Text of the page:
AJSINGH Senior Member Senior Member

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    About the Zhuk-ME (N-010ME) radar, some info not really well known:

    Range against a target with RCS 5m2 in detection mode is 150km
    Tracking range against such target is 130km.

    (Source: Milparade article about the Zhuk-ME radar by Anatoly Kanashchenkov - Director General and General Designer of the Phazotron-NIIR Corporation Yuri Guskov, Deputy Director General and First Deputy General Designer)


    For Zhuk-ME equipped with a slotted array antenna, the surveillance envelope is: - in azimuth: ±85O

    - in elevation: ±60°

    - in roll: ±120°


    The target acquisition range for fighter-type targets (d = 5 m2) is as follows:

    - head-on targets: 150 km (for the 980-mm antenna the range increases by 50 percent, as against the 624-mm antenna);

    - targets in pursuit: 60 - 65 km.

    The radar’s tracking range is 0.83 to 0.85 of target acquisition range, while the target acquisition range in close-in combat is 15 to 18 km.
    SAR resolution of basic Zhuk-ME radar is 5x5 meters (there is information that first Yemenite MiG-29SMT with same radar have SAR resolution of 10x10 meters), it will be improved to 3x3 meters and finally to 1x1 meters for MiG-29K/KUB of Indian Navy

    Source:

    New Airborne Radar To Equip Upgraded MiG-29SM
    (News from May 2006)

    According to him, export-oriented Zhuk-MEs now have a resolution of 5x5.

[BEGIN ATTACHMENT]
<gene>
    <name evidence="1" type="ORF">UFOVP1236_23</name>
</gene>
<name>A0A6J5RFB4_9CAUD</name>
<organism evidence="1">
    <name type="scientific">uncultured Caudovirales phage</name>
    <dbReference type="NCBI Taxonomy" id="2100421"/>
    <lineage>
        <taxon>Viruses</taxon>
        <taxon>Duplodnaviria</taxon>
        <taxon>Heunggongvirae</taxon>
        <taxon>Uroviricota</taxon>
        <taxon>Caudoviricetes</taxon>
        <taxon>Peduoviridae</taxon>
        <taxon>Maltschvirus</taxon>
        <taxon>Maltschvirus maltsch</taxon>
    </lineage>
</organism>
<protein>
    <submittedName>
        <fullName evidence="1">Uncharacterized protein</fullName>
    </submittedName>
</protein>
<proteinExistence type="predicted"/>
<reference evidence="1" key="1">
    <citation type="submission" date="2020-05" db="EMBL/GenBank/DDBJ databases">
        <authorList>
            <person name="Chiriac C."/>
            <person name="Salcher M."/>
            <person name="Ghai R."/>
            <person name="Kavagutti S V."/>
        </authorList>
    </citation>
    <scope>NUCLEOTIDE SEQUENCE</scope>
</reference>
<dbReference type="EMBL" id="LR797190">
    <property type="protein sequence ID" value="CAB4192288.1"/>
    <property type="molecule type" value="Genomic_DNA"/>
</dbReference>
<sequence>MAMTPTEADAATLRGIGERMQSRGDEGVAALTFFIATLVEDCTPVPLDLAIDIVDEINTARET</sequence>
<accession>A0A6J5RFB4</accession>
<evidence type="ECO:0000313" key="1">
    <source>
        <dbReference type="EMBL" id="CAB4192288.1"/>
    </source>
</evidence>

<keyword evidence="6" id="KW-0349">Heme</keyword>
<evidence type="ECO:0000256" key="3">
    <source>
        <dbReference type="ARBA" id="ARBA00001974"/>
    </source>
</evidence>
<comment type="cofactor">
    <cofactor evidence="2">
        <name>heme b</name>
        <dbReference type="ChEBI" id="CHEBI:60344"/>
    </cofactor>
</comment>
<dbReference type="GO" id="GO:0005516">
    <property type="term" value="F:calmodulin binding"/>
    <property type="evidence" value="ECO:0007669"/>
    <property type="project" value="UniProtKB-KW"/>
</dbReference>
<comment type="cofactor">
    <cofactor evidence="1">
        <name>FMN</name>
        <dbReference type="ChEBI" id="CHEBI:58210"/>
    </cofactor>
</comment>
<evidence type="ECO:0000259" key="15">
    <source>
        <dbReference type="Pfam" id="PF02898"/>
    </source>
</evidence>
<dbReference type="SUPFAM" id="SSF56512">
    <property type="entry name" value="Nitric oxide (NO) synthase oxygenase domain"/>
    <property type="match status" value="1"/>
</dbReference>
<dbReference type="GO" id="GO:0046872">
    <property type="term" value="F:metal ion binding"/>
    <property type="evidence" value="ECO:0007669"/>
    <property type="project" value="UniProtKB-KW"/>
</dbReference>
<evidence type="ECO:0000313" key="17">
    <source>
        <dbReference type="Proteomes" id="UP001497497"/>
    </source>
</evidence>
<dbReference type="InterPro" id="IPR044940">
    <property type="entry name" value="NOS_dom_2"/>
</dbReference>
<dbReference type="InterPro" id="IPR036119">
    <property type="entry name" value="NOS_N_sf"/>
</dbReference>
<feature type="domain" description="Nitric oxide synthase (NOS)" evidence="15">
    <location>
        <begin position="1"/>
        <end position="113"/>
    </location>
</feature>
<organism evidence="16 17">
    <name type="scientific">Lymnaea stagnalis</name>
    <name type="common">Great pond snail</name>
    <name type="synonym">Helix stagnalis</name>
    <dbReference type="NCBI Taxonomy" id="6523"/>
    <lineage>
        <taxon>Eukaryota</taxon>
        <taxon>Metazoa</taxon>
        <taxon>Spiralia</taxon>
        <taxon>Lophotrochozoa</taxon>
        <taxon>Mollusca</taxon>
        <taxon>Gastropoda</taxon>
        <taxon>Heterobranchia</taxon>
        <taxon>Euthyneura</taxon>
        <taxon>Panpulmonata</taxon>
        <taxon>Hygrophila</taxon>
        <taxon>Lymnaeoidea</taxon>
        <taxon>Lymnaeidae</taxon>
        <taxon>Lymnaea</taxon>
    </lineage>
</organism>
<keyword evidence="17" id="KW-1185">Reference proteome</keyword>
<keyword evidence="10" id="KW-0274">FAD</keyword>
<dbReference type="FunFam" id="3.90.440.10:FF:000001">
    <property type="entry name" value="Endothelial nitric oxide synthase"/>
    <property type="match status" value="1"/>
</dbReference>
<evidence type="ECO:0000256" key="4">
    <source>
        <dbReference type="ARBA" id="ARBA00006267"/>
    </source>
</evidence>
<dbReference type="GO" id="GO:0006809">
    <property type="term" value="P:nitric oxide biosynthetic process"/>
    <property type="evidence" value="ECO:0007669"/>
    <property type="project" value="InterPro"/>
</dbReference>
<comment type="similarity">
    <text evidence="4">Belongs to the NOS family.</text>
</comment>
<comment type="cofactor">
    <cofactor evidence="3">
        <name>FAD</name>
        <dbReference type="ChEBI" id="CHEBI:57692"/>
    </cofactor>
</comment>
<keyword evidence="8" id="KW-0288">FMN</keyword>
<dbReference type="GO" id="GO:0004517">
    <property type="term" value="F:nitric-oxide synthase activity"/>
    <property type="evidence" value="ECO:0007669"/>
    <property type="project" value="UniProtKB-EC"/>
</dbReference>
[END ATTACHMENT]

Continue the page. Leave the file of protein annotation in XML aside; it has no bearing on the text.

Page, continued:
MiG-29K ACCEPTS REAL OUTLINES
    RSK "MiG" HAS GENERATED INDUSTRIAL COOPERATION ON the SHIP FIGHTER

    Vladimir Kazarnov

    (News from January 2005)

    QUOTE
    Radical changes were undergone by structure of the onboard equipment. As the basic sensor control the "Zhuk - ME" already delivered on export in structure MiG- 29SMT. "Zhuk-ME" simultaneous attack of four air targets and mapping of a terrestrial surface with the resolution of 5 m (in the future - up to 1 m) acts BRLS provides. RSK "MiG" has already received such nine radars for a complete set of serial planes. In a variant for MiG-29K one "Zhuk" is collected and three are under construction more - it is required for OKR so much. The first copy is established on stand GosNiIaS created for adaptation BRLS with other elements of an onboard complex.


    Furthermore:

    Red Star, February 2005

    Radar from “Fazotron-NIIR”

    /Red Star/

    Quote:
    Corporation “Fazotron-NIIR” completed flight tests and began the series production of onboard multifunctional multimode pulsed-Doppler radar (RLS) “Zhuk-ME”, intended for the installation to the carrier-based fighters MiG-29K. general director - the design project leader of corporation “Fazotron-NIIR” Anatoliy Kanashchenkov emphasized that onboard radar “Zhuk-ME” in the course of flight tests completely confirmed all declared characteristics. This radar will be established on the carrier-based fighters MiG-29K, the supplied NAVY of India, and also on the multifunctional destroyers MiG-29SMT.